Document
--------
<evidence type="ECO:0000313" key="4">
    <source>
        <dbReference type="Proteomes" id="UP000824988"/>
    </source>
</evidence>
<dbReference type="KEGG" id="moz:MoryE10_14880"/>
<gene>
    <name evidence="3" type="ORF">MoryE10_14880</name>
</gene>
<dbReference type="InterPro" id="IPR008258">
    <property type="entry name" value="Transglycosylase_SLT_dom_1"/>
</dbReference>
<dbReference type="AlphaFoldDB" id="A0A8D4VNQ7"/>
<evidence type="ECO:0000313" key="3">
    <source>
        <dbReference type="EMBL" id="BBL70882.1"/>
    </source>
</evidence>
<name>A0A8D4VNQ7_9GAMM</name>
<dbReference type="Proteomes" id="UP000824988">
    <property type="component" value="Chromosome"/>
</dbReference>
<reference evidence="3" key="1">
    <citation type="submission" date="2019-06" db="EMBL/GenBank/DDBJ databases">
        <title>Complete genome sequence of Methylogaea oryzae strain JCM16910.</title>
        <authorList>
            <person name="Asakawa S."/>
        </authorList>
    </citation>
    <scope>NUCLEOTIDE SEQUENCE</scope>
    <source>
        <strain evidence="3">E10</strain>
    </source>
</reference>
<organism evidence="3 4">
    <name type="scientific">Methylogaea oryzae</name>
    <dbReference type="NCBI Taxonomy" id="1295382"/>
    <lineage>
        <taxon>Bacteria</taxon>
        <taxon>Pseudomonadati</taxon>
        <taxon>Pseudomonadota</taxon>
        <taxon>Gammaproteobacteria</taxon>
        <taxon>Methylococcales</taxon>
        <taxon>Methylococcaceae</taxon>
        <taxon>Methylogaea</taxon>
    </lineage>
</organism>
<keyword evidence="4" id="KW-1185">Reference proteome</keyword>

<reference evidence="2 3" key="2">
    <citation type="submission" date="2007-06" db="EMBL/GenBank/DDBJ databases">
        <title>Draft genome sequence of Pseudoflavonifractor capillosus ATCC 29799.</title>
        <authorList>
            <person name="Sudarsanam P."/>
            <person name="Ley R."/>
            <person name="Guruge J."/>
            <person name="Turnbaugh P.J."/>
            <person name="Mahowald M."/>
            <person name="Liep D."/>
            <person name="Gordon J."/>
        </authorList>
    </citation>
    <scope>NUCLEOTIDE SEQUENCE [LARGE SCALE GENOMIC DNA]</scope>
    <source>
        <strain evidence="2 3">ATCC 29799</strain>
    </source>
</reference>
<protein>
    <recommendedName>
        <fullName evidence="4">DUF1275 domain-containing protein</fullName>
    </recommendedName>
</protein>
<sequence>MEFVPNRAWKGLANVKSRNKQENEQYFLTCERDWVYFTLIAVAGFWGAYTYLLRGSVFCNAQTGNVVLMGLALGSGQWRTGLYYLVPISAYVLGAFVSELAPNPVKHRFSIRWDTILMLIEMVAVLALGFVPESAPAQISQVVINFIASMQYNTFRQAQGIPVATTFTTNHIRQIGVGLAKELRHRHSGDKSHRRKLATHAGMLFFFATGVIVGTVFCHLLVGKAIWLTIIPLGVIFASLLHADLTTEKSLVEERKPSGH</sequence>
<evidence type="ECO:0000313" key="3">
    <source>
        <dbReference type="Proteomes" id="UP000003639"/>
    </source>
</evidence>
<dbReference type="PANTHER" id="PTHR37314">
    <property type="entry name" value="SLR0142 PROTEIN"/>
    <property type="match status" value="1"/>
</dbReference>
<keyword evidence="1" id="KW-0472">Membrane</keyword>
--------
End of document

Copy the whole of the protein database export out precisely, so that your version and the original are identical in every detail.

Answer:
<evidence type="ECO:0000313" key="4">
    <source>
        <dbReference type="Proteomes" id="UP000824988"/>
    </source>
</evidence>
<dbReference type="KEGG" id="moz:MoryE10_14880"/>
<gene>
    <name evidence="3" type="ORF">MoryE10_14880</name>
</gene>
<dbReference type="InterPro" id="IPR008258">
    <property type="entry name" value="Transglycosylase_SLT_dom_1"/>
</dbReference>
<dbReference type="AlphaFoldDB" id="A0A8D4VNQ7"/>
<evidence type="ECO:0000313" key="3">
    <source>
        <dbReference type="EMBL" id="BBL70882.1"/>
    </source>
</evidence>
<name>A0A8D4VNQ7_9GAMM</name>
<dbReference type="Proteomes" id="UP000824988">
    <property type="component" value="Chromosome"/>
</dbReference>
<reference evidence="3" key="1">
    <citation type="submission" date="2019-06" db="EMBL/GenBank/DDBJ databases">
        <title>Complete genome sequence of Methylogaea oryzae strain JCM16910.</title>
        <authorList>
            <person name="Asakawa S."/>
        </authorList>
    </citation>
    <scope>NUCLEOTIDE SEQUENCE</scope>
    <source>
        <strain evidence="3">E10</strain>
    </source>
</reference>
<organism evidence="3 4">
    <name type="scientific">Methylogaea oryzae</name>
    <dbReference type="NCBI Taxonomy" id="1295382"/>
    <lineage>
        <taxon>Bacteria</taxon>
        <taxon>Pseudomonadati</taxon>
        <taxon>Pseudomonadota</taxon>
        <taxon>Gammaproteobacteria</taxon>
        <taxon>Methylococcales</taxon>
        <taxon>Methylococcaceae</taxon>
        <taxon>Methylogaea</taxon>
    </lineage>
</organism>
<keyword evidence="4" id="KW-1185">Reference proteome</keyword>

<reference evidence="2 3" key="2">
    <citation type="submission" date="2007-06" db="EMBL/GenBank/DDBJ databases">
        <title>Draft genome sequence of Pseudoflavonifractor capillosus ATCC 29799.</title>
        <authorList>
            <person name="Sudarsanam P."/>
            <person name="Ley R."/>
            <person name="Guruge J."/>
            <person name="Turnbaugh P.J."/>
            <person name="Mahowald M."/>
            <person name="Liep D."/>
            <person name="Gordon J."/>
        </authorList>
    </citation>
    <scope>NUCLEOTIDE SEQUENCE [LARGE SCALE GENOMIC DNA]</scope>
    <source>
        <strain evidence="2 3">ATCC 29799</strain>
    </source>
</reference>
<protein>
    <recommendedName>
        <fullName evidence="4">DUF1275 domain-containing protein</fullName>
    </recommendedName>
</protein>
<sequence>MEFVPNRAWKGLANVKSRNKQENEQYFLTCERDWVYFTLIAVAGFWGAYTYLLRGSVFCNAQTGNVVLMGLALGSGQWRTGLYYLVPISAYVLGAFVSELAPNPVKHRFSIRWDTILMLIEMVAVLALGFVPESAPAQISQVVINFIASMQYNTFRQAQGIPVATTFTTNHIRQIGVGLAKELRHRHSGDKSHRRKLATHAGMLFFFATGVIVGTVFCHLLVGKAIWLTIIPLGVIFASLLHADLTTEKSLVEERKPSGH</sequence>
<evidence type="ECO:0000313" key="3">
    <source>
        <dbReference type="Proteomes" id="UP000003639"/>
    </source>
</evidence>
<dbReference type="PANTHER" id="PTHR37314">
    <property type="entry name" value="SLR0142 PROTEIN"/>
    <property type="match status" value="1"/>
</dbReference>
<keyword evidence="1" id="KW-0472">Membrane</keyword>